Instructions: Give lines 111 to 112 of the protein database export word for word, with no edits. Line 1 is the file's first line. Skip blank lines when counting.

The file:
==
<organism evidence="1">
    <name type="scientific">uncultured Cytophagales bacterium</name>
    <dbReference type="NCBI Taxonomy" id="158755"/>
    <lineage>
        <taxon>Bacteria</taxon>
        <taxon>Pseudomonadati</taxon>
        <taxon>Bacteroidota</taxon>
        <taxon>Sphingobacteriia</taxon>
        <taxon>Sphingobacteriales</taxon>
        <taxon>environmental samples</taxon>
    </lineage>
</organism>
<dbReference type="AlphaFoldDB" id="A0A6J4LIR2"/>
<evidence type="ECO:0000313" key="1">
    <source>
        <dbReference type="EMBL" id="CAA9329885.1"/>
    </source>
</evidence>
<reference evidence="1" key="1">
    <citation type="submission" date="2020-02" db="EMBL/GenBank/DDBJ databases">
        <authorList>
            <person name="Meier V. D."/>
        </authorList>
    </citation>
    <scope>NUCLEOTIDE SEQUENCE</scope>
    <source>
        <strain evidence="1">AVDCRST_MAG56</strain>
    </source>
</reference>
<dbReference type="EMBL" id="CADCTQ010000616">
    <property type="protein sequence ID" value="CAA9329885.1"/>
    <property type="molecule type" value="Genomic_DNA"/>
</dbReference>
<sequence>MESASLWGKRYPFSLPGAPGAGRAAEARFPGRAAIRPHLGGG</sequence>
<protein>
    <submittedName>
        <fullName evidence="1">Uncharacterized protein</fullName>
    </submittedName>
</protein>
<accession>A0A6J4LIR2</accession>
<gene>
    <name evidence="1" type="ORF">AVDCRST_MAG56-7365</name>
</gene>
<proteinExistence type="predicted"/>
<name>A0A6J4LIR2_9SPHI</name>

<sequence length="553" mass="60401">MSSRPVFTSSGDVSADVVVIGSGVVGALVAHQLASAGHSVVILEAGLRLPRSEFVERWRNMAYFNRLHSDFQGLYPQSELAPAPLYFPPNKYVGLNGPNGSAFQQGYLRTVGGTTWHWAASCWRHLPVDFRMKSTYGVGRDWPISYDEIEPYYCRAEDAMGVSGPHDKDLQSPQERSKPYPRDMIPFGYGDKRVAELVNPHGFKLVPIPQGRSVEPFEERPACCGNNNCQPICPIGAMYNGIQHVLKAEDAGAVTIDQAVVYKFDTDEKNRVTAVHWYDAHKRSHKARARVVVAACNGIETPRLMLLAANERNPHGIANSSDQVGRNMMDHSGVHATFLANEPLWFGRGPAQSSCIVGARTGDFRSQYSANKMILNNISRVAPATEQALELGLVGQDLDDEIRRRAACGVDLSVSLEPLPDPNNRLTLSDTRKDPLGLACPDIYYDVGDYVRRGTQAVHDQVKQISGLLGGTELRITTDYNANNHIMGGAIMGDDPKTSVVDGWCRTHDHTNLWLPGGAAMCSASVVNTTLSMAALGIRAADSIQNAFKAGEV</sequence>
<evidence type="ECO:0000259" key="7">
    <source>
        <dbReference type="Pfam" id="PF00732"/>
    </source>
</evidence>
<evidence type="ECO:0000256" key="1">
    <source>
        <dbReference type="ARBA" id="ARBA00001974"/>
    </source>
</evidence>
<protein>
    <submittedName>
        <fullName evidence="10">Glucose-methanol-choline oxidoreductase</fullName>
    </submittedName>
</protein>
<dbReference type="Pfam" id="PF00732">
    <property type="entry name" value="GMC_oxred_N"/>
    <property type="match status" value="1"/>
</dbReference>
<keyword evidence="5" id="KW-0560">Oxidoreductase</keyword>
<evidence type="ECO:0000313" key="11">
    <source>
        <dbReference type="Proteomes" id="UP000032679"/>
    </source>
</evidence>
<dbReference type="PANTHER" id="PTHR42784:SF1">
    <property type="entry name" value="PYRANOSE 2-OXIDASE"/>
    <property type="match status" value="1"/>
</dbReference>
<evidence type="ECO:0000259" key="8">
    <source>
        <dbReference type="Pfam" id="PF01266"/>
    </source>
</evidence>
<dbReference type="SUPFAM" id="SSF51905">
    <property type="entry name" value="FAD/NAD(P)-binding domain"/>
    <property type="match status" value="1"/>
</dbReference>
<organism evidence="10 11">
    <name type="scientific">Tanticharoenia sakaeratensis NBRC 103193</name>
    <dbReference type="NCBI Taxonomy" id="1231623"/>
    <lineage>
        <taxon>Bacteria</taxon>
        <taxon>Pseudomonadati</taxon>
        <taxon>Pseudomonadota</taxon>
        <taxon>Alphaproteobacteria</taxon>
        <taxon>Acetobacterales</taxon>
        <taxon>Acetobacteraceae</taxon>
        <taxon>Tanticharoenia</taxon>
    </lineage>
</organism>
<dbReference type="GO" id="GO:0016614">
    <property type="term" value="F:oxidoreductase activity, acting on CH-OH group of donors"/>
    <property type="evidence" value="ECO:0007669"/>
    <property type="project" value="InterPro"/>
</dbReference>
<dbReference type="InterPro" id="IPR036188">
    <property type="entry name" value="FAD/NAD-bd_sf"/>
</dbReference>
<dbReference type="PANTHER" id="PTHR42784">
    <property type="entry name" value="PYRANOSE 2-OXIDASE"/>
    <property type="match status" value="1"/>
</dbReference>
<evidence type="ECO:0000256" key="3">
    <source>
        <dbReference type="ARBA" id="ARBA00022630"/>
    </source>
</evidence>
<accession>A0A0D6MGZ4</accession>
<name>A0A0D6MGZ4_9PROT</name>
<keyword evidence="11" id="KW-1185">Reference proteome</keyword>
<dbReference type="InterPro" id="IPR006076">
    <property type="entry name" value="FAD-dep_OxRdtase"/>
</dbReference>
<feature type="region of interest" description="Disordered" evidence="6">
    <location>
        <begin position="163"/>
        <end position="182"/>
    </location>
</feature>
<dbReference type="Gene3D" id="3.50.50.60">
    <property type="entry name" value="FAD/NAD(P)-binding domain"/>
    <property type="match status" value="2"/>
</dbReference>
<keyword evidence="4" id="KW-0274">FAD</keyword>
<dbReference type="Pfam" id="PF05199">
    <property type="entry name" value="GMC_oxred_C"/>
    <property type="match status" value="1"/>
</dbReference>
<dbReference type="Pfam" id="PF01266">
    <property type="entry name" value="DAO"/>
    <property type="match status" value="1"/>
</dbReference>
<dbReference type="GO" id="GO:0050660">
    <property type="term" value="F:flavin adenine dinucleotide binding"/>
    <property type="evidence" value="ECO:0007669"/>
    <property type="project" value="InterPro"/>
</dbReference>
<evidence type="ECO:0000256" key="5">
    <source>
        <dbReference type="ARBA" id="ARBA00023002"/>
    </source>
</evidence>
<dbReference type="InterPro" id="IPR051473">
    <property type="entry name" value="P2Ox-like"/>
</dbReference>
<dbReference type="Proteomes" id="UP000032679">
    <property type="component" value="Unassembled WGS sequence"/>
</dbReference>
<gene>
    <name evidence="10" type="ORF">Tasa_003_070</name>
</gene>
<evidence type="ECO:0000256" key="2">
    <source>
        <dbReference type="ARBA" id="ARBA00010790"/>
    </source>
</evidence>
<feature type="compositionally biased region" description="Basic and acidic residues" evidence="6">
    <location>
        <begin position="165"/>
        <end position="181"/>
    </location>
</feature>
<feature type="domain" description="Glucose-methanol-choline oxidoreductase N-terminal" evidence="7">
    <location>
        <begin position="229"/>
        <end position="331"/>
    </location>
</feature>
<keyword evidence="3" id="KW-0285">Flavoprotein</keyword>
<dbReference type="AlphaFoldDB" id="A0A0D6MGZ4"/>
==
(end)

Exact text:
    <source>
        <dbReference type="ARBA" id="ARBA00022630"/>